Hilly had the right idea, but managed to be in the wrong place at the right time.  CBGB stands for "country, blue grass and blues", and that's the type of music he wanted played in his club.  He thought that country music was going to explode and he was correct, though he had the bad fortune to open his club about 800 miles away from Nashville.  Instead he had to audition punk bands, and damn it all if that type of music didn't become popular too.   How many people set out to do one kind of work and find themselves doing something else?  It's fascinating - but I didn't understand why he was so excited to have a club in a bar in order to cut down on the noise complaints, and then told every band that if they played too loud, he wouldn't book them?  This was quite unclear. 

The main reason to watch this film, once it gets rolling, is the stunt casting - hey, isn't that the guy from "The Hangover" as a punk rocker?  Isn't that the girl from "Watchmen" as Debbie Harry?  That kid from "Harry Potter", that guy who was in "Dodgeball", and that guy from the Foo Fighters as Iggy Pop?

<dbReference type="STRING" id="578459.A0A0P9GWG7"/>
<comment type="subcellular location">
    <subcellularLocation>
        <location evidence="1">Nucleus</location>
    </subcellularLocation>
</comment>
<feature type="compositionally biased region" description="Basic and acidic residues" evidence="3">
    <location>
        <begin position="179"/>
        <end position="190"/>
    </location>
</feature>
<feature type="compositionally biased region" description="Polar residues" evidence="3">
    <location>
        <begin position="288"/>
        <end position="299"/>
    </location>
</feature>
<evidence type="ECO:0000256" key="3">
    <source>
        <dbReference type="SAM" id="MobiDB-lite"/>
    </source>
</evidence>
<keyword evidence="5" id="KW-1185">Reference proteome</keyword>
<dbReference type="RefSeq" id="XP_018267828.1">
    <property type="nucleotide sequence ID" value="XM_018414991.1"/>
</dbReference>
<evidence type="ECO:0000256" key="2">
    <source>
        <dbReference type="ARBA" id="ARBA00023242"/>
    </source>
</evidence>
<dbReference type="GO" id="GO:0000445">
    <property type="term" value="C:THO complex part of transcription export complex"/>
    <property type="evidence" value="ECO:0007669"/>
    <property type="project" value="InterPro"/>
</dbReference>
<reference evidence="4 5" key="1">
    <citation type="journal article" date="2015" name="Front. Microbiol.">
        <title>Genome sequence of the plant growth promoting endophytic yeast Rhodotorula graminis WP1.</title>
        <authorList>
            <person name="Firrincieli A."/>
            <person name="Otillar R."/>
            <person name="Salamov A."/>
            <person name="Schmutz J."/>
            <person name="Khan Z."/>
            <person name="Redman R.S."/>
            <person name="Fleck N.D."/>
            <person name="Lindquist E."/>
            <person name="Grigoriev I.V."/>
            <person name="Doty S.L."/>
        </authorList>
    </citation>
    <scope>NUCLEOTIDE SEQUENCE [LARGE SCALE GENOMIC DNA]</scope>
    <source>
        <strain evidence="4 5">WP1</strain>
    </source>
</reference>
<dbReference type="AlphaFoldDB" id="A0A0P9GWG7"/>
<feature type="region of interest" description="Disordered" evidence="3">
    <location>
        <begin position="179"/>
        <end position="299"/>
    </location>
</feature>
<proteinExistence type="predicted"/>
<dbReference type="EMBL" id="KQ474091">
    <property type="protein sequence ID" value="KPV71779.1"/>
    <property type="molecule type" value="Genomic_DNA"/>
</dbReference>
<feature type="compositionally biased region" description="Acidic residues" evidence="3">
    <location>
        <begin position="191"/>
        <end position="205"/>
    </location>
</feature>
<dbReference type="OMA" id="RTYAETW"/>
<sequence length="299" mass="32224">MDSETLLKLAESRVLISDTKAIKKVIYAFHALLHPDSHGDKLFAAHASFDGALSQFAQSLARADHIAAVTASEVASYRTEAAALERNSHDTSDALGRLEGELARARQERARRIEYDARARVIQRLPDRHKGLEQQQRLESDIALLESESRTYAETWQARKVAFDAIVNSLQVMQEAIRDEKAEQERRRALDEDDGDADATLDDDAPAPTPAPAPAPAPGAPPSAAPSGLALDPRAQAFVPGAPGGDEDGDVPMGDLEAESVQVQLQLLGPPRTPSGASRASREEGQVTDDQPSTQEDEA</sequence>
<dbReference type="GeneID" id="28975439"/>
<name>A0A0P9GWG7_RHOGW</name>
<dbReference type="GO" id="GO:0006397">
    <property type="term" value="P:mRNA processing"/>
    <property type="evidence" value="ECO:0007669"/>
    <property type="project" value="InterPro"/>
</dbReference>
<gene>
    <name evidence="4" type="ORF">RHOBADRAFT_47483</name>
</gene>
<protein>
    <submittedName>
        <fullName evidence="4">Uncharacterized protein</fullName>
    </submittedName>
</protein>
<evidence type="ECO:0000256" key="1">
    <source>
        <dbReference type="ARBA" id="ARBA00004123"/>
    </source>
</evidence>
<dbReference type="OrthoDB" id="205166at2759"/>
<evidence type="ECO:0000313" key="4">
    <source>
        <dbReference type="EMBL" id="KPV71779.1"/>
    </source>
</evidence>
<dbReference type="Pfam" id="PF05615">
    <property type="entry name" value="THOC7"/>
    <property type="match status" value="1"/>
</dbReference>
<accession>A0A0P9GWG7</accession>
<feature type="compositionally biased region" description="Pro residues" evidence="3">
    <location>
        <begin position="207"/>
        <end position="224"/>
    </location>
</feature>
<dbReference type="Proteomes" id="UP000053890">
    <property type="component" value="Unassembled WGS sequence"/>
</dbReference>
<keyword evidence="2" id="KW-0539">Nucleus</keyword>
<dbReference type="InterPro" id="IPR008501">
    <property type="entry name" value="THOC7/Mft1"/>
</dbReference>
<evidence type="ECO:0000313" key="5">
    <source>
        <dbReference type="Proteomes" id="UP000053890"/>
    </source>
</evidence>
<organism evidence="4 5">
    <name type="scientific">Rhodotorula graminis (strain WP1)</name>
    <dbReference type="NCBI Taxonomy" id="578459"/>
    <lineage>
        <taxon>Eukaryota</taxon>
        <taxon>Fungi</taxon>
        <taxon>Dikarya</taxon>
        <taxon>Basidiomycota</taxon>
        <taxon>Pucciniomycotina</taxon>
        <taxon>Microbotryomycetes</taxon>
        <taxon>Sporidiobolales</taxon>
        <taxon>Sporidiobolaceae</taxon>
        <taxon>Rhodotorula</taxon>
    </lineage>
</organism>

After further review, I've determined that both "Get on Up" and "CBGB" feature mostly lip-synching, which does seem to tarnish Chadwick Boseman's performance a little if he can talk like James Brown but not sing like him.  But then again, who can?  So the judges have reviewed the play, and the original rating stands.  In the case of "CBGB", one wouldn't expect an early live performance of the Talking Heads' "Psycho Killer" to sound EXACTLY like the record, especially when the record didn't even exist yet.  But if what we hear in the film doesn't sound like the record, the audience might not know what song it was.  And it would be a lot of extra work to record a different band playing "Roxanne" by the Police in a way that sounded enough like them to be recognizable, but different enough to sound like a raw, rough-around-the-edges band instead of a studio recording.  Having a look-alike band lip-synch to the familiar track is the cheapest, easiest solution, but I still don't have to like it.